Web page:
Claude Lanzmann: Spectres of the Shoah

oscar shorts 16 - lanzmann posterAdam Benzine‘s short treatise on director Claude Lanzmann and the making of his seminal documentary on the Holocaust, Shoah. The director queries Lanzmann and others (including fellow documentarian Marcel Ophüls who calls Lanzmann a megalomaniac) about the struggles of making of the film as well as its impact. What can be sure is that Shoah is indeed a masterpiece and widely considered one of the best documentaries ever made. The 12 years that went into filming and editing this film took a toll on Lanzmann who was never the same after making it. From having to surreptitiously record conversations with former Nazis to getting beaten by some who found out his game to having to listen to the stories of those who survived concentration camps like Treblinka and Auschwitz, it’s no wonder. An incredilby affecting piece, Lanzmann is a person worthy of documenting, which makes sense since his life was devoted to the same thing. This film debuts on HBO in May.

A Girl in the River: The Price of Forgiveness

oscar shorts 16 - girl in the riverDirected by Sharmeen Obaid-Chinoy, A Girl in the River: The Price of Forgiveness is by far the film that I found had to most effect on me in this category. After a few contextual shots of the city of Gujranwala, Pakistan (population 5 million), the film opens with Saba Qaiser in the emergency room of the hospital, getting her face stitched up from a gunshot wound. Saba had been attacked by her father and uncle in an effort to kill her for dishonoring their family by marrying someone of a social class they didn’t believe high enough and disobeying her father’s orders. The film opens with a statistic that nearly every year, 1,000 of the so-called honor killings take place in Pakistan despite being illegal. Saba was fortunate in some ways to survive this attack. Fortunate in that she lived, but unfortunate that she must now face the pressing question of whether she should forgive her father and uncle and let them free from jail where they can essentially attack her again if they please. She is adamant against forgiving them and even goes so far as to say they should be killed in a public market as an example to any others considering doing this. However, the reality is her mother and sisters face a lifetime of shame because of her deeds and with her father the sole breadwinner in the house, they would likely not be able to support themselves. A decision that is heavier than anything I can imagine. That Obaid-Chinoy was able to access Saba throughout the entire ordeal makes this film really quite stunning and heartbreaking all the same. If I had a vote for the Oscar, this one gets mine. This film will also debut on HBO in March.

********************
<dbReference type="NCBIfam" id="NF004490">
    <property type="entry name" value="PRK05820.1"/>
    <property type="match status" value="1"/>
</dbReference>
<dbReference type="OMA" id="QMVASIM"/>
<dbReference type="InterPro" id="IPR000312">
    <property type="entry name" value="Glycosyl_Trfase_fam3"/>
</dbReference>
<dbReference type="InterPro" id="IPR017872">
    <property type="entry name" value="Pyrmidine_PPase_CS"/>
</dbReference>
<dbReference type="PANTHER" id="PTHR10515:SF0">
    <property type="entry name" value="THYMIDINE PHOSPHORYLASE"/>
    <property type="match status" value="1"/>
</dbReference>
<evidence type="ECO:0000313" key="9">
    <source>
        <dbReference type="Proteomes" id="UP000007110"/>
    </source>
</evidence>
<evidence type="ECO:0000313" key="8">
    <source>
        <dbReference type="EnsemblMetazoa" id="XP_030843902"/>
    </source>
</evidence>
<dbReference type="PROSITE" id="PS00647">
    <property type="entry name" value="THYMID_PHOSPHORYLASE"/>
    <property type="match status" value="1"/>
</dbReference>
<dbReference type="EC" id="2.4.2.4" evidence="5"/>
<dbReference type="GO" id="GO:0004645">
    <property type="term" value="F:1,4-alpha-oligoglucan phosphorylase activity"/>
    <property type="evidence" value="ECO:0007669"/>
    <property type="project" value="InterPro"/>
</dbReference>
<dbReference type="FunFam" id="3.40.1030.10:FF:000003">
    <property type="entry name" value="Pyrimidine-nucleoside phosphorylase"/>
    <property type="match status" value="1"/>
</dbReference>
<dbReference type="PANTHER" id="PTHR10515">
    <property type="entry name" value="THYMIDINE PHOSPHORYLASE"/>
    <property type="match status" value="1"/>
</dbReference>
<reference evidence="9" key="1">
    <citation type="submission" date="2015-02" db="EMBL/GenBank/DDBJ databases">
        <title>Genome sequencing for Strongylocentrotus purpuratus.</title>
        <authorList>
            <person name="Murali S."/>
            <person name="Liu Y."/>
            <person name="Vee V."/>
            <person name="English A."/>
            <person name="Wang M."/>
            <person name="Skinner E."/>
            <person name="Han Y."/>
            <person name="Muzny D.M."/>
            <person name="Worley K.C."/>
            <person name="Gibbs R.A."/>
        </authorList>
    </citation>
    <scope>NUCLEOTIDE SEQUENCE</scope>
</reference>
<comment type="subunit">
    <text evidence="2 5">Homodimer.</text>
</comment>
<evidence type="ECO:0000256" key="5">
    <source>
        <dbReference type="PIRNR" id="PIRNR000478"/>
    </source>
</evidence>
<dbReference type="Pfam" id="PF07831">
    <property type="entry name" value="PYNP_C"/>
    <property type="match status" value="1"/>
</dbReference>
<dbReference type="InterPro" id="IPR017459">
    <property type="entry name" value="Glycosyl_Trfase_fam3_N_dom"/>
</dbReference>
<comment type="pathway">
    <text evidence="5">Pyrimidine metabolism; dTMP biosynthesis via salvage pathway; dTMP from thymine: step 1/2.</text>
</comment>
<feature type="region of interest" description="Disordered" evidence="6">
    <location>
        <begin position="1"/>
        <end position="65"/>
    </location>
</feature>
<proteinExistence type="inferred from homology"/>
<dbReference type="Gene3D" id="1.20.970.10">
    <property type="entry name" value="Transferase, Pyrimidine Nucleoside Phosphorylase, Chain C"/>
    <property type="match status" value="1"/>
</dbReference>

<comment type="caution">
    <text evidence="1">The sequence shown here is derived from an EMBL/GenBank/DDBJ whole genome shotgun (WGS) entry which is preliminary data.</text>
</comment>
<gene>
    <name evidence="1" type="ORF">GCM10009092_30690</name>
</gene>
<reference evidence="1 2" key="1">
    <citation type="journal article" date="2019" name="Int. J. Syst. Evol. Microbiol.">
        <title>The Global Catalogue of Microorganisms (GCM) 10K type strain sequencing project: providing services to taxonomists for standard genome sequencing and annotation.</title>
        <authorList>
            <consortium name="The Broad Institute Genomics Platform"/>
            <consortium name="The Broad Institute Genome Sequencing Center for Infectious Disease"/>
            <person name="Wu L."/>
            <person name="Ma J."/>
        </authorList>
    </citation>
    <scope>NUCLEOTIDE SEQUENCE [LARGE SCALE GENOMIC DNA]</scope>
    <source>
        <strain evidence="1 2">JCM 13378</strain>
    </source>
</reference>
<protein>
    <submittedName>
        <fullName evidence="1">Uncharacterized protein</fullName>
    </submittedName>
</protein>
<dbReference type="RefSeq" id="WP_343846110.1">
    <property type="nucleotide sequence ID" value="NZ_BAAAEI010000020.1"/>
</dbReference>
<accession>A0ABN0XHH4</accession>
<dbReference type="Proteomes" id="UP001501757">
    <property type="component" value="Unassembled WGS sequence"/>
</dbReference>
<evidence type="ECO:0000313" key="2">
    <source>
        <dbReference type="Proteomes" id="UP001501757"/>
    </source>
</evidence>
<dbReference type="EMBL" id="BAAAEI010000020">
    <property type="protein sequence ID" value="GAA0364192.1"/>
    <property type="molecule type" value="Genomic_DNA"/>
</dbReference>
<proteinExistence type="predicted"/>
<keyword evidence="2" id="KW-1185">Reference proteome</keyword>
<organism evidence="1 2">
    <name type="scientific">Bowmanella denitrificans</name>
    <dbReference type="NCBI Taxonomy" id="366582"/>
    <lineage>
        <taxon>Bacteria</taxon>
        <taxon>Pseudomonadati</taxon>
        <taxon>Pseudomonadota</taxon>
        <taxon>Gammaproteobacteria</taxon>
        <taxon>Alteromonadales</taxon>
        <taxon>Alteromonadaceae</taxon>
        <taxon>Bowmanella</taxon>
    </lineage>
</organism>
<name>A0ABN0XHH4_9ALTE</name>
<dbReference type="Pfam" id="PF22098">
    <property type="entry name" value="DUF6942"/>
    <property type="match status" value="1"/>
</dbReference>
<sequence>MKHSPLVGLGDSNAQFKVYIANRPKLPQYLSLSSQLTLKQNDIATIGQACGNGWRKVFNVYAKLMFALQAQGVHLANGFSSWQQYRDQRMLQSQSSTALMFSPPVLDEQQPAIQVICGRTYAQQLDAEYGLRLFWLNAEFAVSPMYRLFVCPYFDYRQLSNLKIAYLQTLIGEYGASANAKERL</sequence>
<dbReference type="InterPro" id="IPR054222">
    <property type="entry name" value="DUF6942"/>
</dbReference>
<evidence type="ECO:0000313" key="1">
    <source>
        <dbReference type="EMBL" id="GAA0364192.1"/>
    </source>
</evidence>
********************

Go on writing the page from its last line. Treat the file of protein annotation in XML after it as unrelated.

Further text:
The trailer for this film can be found here.

Last Day of Freedom

oscar shorts 16 - last day of freedomThe final nominee is Last Day of Freedom directed by Dee Hibbert-Jones and Nomi Talisman, is one of the more innovative films nominated in this category I’ve seen to date. It is animated, a kind of mixture of recreations a la Errol Morris with a something that resembles the style of Richard Linklater‘s Waking Life and A Scanner Darkly. The film allows Bill Babbitt to tell the story of his brother, Manny, a Vietnam vet who was arrested for murder and sentenced to death. The circumstances surrounding Manny‘s actions were colored by his PTSD and schizophrenia diagnosis, but somehow he still found himself on death row. Bill‘s account gives such a stark and emotional rendering of what it is like to live in the shadow of a loved one’s violent actions, that it wasn’t just the victim and their family who have suffered, but also the loved one’s of the perpetrator. Not only that, this films serves as a stark reminder, one that we seem to see all too many times these days, that justice is not always served.

 

By no means are these films uplifting as they all expose a piece of misery of that sticks with their subjects every single day. What they do do, as I think only documentaries can do, is shed light on subject matter that isn’t easy to face or confront and allow it to be seen in a way that is neither heavy-handed nor flippant. These films help us remind us that even at times when things are the shittiest, that humanity can still succeed. While I don’t have access to the many films that were submitted for this award, I can say that these films represent the documentary spirit well.